DC Comics Presents #61: Wein and Perez/Marcos and Hoberg team Superman with OMAC, his first appearance since the end of the Warlord backups in '81. I would say the plot seems derived from Terminator, but that film is over a year away, so it can't be. Intercorp sends its robot assassin, Murdermek, back in time to kill Buddy Blank's ancestor, Nathan Blank, so that OMAC will be wiped from history. OMAC follows through time and both arrive in 20th Century Metropolis. Murdermek acquires a gang armed with future tech, while OMAC meets Superman and in typical comics fashion they have to fight. Eventually, they team up and Superman takes on the very powerful Murdermek while OMAC deals with his thugs. Nathan Blank is saved, but his identity remains a mystery to the characters (if not the reader) at the end of the story. Brother Eye helpful figures out a way to transport OMAC back to the future.

Given the usual approach to team books, I expected some retcons or at least some tying up of dangling plot threads from OMAC's story, but no, it's just a team-up.

Fury of Firestorm #16: Ronnie and Stein both are in the featureless, black nether reaches of their (I guess) combined mind as Firestorm. They can't remember how they got there. Stein calms Ronnie and gets him to slowly relate what he remembers. He calls they discovered Lorraine Riley had been kidnapped, and they had another tangle with Multiplex. Then he remembers he tried to visit his father at work and discovered he was acting strangely and making comments as if someone was after him. Eventually, they are able to discover what he is that that caused their state, what they can't remember--what Ronnie is blocking. Firestorm tried but was unable to save his father from an explosion at their home. The effect of the delayed reveal is marred by it being given away on the issues cover, but if you ignore that and just go with the interiors, Conway and Broderick do a good job with the structure.

Justice League #218: Burkett jumps into the writer's chair with Patton/Tanghal still on art. This story is fine, I guess, but it seems as throwaway as last months. It's like filler. Super-powered androids appear and kidnap various top athletes, including Black Canary. The robots prove too tough for individual Leaguers, so the whole team goes into action. While Superman, Elongated Man, Green Arrow, and Red Tornado try to stop the androids from further abductions, Aquaman, Hawkman, and Wonder Woman attempt to trace them to their base. It turns out Professor Ivo is behind all this. He's been monstrously disfigured as a side-effect of the immortality serum he drank (back in The Brave and the Bold #30), and he plans to use a machine powered by the life-energies of people with the needed genetic makeup to restore himself.  Aquaman, disguised as one of the androids, sneaks into the base destroys their power source, allowing the Justice League to abruptly triumph.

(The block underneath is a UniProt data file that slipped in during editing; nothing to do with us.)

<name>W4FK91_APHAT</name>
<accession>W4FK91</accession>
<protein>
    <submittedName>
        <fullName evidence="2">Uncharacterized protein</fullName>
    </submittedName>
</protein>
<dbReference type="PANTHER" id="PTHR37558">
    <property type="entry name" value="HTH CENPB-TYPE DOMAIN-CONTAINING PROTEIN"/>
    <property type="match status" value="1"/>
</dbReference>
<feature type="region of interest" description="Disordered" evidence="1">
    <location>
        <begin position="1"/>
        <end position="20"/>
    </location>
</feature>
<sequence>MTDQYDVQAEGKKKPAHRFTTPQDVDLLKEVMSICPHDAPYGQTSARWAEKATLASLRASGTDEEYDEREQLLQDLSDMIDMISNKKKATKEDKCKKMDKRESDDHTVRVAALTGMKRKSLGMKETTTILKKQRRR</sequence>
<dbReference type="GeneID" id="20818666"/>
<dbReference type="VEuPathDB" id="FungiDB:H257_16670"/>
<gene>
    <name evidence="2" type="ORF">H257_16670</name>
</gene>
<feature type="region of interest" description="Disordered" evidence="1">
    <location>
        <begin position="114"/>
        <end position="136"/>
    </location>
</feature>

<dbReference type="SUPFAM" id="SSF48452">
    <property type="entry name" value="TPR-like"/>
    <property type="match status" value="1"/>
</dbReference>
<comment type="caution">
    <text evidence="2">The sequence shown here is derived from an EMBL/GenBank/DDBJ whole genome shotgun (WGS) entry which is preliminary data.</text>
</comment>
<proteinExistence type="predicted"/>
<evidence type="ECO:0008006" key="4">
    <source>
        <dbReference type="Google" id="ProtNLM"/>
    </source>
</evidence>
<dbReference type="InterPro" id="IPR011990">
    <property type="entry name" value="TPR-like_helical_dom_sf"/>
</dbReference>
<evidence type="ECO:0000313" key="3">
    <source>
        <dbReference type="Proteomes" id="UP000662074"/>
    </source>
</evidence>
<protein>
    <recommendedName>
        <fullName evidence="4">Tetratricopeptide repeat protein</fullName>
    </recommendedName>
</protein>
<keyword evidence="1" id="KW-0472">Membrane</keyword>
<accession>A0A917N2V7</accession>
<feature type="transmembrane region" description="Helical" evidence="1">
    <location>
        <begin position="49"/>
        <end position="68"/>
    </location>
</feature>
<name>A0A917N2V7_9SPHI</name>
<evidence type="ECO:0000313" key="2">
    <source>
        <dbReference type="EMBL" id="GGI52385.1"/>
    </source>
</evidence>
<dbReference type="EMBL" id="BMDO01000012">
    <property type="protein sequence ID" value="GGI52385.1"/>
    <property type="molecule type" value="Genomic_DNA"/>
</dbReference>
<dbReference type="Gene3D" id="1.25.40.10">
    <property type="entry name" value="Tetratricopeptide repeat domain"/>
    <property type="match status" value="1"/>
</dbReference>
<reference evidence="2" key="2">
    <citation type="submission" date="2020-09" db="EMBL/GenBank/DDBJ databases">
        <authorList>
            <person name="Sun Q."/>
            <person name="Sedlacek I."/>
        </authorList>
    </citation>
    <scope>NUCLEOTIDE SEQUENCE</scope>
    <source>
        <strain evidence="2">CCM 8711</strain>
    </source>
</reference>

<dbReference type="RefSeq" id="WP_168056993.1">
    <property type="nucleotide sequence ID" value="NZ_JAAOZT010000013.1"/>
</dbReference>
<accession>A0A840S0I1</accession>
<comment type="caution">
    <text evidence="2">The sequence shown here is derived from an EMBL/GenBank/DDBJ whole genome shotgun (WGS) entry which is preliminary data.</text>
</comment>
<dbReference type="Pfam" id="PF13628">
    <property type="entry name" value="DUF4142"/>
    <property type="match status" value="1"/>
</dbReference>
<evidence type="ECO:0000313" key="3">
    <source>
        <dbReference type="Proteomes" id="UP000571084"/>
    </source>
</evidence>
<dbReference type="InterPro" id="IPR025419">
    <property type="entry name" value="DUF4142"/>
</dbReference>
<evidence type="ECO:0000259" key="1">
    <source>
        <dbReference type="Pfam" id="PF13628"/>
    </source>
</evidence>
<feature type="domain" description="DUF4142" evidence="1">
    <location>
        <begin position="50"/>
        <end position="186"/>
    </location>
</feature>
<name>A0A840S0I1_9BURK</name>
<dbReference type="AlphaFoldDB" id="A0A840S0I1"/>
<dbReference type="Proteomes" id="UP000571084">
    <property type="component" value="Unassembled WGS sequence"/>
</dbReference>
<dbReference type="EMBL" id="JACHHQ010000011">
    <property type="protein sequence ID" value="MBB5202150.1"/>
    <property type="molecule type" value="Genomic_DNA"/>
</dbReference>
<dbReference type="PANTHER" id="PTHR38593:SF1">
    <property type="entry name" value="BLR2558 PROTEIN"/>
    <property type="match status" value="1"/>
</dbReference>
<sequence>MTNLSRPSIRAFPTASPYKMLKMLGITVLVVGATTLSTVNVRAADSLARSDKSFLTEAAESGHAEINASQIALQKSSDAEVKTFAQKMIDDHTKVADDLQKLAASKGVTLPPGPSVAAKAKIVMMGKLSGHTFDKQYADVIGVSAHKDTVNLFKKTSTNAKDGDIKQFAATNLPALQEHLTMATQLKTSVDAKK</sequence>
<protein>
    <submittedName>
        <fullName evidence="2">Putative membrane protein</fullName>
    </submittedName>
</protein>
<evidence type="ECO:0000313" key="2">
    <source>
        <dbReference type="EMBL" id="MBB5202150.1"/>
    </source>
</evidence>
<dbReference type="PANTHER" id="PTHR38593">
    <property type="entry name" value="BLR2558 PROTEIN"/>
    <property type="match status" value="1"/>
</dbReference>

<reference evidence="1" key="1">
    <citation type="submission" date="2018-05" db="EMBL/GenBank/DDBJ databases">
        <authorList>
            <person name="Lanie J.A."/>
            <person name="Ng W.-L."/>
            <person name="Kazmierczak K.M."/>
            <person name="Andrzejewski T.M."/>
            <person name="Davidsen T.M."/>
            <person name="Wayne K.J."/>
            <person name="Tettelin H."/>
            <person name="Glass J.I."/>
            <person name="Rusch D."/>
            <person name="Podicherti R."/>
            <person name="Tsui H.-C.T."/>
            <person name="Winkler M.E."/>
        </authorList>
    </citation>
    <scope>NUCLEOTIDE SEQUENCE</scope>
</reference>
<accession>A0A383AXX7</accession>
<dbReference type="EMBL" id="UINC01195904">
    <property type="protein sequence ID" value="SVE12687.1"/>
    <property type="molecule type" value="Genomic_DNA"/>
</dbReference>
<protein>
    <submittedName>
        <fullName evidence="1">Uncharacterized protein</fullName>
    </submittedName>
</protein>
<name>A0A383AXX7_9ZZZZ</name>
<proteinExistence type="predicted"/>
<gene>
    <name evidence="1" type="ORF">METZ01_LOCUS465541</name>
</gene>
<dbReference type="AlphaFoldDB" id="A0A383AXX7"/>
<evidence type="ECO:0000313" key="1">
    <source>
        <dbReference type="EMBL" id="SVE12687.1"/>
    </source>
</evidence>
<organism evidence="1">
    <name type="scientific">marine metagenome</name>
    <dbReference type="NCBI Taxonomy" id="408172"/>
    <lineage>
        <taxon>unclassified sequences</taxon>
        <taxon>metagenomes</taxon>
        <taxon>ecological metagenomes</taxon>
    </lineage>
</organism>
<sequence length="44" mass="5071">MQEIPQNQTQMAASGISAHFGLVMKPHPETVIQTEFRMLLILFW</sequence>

Dale Houston said...

I bought DC Presents and Firestorm new, and got JLA as a back issue.

That DC Presents is a near perfect done-in-one. It's a hoot. Len Wein and George Perez should have done more comics together.

Dick McGee said...

Fury of Firestorm #16: Cripes, I hate cover spoilers like that. They're even worse than the way Silver Age books tended to spoil stories with the opening splash page. Just incomprehensibly bad editing.

DC Comics Presents #61: Huh. Must have missed this one on the stands back in the day. I wasn't as much of a DC Presents junkie as I had been for Marvel Team-Up and Two-In-One, but as a big fan of OMAC there's no way I'd have skipped on seeing him drawn by Perez, especially after his long absence post-Warlord/Kamandi.

Are we going to see all of the "Meanwhile..." releases that did actually come out before Crisis hits, or were some of them afterward? Thought some of them were later than that, although maybe they just kept running - Trek and Atari Force wouldn't have been effected by reboots.

Trey said...

It's a good question! We'll see what Giordano serves up in the future.